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Facts and figures about


Precipitation and renewable freshwater resources Water withdrawal and pressure on water resources Irrigation areas, irrigated crops, environment

For a quick overview, click on the "Water withdrawal" and "Water stress" infographics below.

  

Go to the Visualizations and infographics page for more visual presentations.

Water withdrawal and pressure on water resources

Water withdrawal

Water withdrawal refers to water that has been removed from its source for a specific use. The major sectors that withdraw water are irrigated agriculture, industries and municipalities.

Large differences in water withdrawal, both geographically and between the different sectors, exist:

  • Global water withdrawal increased from less than 600 km3/year in 1900 to almost 4 000 km3/year in 2010.

  • Globally, water withdrawal has increased 1.7 times faster than population over the last century.

  • Agriculture—including irrigation, livestock watering and cleaning, and aquaculture—is with 69 percent of the world's water withdrawal the largest water user.

  • The importance of agricultural water withdrawal is highly dependent on both climate and the place of agriculture in the economy; it ranges from 21 percent of the total water withdrawal in Europe to 82 percent in Africa.

  • 27 countries dedicate more than 90 percent of their water withdrawal to agriculture, and 8 countries even more than 95 percent. On the other hand, 36 countries dedicate less than 10 percent of their water withdrawal to agriculture, and 24 countries less than 5 percent, most of them located in the non-Mediterranean countries of Europe, where both the climate is moderate and the place of agriculture in the economy is lower.

  • The total annual irrigation water requirement accounts for 1 500 km3 globally. To meet this requirement, around 2 700 km3 is withdrawn, from renewable, non-renewable and non-conventional sources of water, such as direct use of wastewater and agricultural drainage water and—due to its costs—in a very few cases desalinated water.

  • Municipal water withdrawal, accounting for 12 percent of the world's water withdrawal, ranges from 9 percent of the total water withdrawal in Asia to 22 percent in Europe and 26 percent in Oceania.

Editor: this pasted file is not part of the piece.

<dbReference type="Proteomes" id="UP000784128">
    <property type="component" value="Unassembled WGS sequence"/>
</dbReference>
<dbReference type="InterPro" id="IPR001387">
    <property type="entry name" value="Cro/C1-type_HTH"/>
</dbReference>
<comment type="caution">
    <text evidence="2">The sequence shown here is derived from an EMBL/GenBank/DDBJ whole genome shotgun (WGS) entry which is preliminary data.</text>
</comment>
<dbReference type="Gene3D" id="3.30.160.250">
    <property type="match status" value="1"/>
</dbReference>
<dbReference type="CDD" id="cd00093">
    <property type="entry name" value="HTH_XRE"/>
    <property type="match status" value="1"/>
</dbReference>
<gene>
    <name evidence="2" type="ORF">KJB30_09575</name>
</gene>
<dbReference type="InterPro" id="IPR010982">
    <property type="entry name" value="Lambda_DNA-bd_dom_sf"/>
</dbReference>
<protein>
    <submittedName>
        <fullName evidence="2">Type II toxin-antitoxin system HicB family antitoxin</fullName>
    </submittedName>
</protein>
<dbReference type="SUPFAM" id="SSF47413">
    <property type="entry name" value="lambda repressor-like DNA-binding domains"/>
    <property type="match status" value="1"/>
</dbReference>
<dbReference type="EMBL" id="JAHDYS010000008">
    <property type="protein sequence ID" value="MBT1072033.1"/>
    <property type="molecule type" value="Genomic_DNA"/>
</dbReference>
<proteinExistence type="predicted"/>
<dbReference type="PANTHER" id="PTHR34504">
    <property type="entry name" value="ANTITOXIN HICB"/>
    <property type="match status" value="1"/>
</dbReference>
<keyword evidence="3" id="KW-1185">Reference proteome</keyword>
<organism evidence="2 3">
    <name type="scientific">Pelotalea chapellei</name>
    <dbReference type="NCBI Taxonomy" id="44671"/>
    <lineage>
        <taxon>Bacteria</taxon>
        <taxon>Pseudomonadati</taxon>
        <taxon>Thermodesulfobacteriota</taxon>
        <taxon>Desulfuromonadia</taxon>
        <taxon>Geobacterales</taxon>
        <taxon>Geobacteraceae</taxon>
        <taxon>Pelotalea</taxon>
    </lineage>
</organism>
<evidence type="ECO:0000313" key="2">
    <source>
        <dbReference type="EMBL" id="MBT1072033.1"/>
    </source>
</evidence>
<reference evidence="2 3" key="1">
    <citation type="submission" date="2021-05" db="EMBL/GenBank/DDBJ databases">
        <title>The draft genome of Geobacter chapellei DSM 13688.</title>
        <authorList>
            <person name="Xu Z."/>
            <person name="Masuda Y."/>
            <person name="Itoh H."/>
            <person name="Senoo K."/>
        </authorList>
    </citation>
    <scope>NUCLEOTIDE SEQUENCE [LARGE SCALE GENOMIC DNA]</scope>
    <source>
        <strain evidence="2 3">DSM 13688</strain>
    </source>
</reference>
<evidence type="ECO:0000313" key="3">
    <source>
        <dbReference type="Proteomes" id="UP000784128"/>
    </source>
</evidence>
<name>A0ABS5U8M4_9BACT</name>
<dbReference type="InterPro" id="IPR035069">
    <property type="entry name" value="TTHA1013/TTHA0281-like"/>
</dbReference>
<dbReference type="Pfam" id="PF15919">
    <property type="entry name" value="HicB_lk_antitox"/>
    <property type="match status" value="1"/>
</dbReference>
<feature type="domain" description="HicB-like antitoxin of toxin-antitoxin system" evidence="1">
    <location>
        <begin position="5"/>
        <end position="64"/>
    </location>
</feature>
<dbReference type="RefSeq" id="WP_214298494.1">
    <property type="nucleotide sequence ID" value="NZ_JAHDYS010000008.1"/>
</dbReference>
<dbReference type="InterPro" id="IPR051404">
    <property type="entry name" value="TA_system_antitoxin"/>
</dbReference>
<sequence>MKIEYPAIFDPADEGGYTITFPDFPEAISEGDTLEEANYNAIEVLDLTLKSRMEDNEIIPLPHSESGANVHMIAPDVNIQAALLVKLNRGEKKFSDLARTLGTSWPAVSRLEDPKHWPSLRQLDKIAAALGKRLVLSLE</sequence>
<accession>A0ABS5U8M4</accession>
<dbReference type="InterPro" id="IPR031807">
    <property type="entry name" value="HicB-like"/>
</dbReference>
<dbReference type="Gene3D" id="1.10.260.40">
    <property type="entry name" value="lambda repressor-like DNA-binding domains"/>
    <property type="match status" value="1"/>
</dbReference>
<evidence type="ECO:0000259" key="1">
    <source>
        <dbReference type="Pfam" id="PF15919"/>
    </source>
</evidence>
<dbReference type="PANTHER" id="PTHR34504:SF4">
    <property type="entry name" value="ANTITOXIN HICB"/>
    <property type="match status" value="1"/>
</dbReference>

• Industrial water withdrawal accounts for 19 percent of all withdrawal with wide geographic variations. While only 5 percent of the water withdrawal is aimed to industries in Sub-Saharan Africa, it represents 50 percent of the total water withdrawal in Northern America and Northern Europe, and up to 65 percent in Western, Central and Eastern Europe.

  • In the United States of America, 90 percent of the water withdrawal for industries is for cooling of thermoelectric plants.

  • About 64 percent of the world's water withdrawal is withdrawn by the Asian continent, and more than half of the water withdrawal is withdrawn in the Southern and Eastern Asia region. At the same time the Southern and Eastern Asia region also hosts more than half of the world's population and almost 60 percent of world's area equipped for irrigation.
Pressure on renewable water resources
  • A very simple indicator for national water scarcity is the renewable freshwater resources per person. Water stress starts when the water available in a country drops below 1 700 m3/year or 4 600 litres/day per person. When the 1 000 m3/year or about 2 700 litres/day per person threshold is crossed, water scarcity is experienced. Absolute water scarcity is considered for countries with less 500 m3/year or roughly 1 400 litres/day per person. By this definition, 49 countries are water stressed, 9 of which experience water scarcity and 21 absolute water scarcity.

  • Depending on diet and lifestyle, about 2 000 to 5 000 litres of water is said to be used to produce a person's daily food and meet the daily drinking water and sanitation requirements.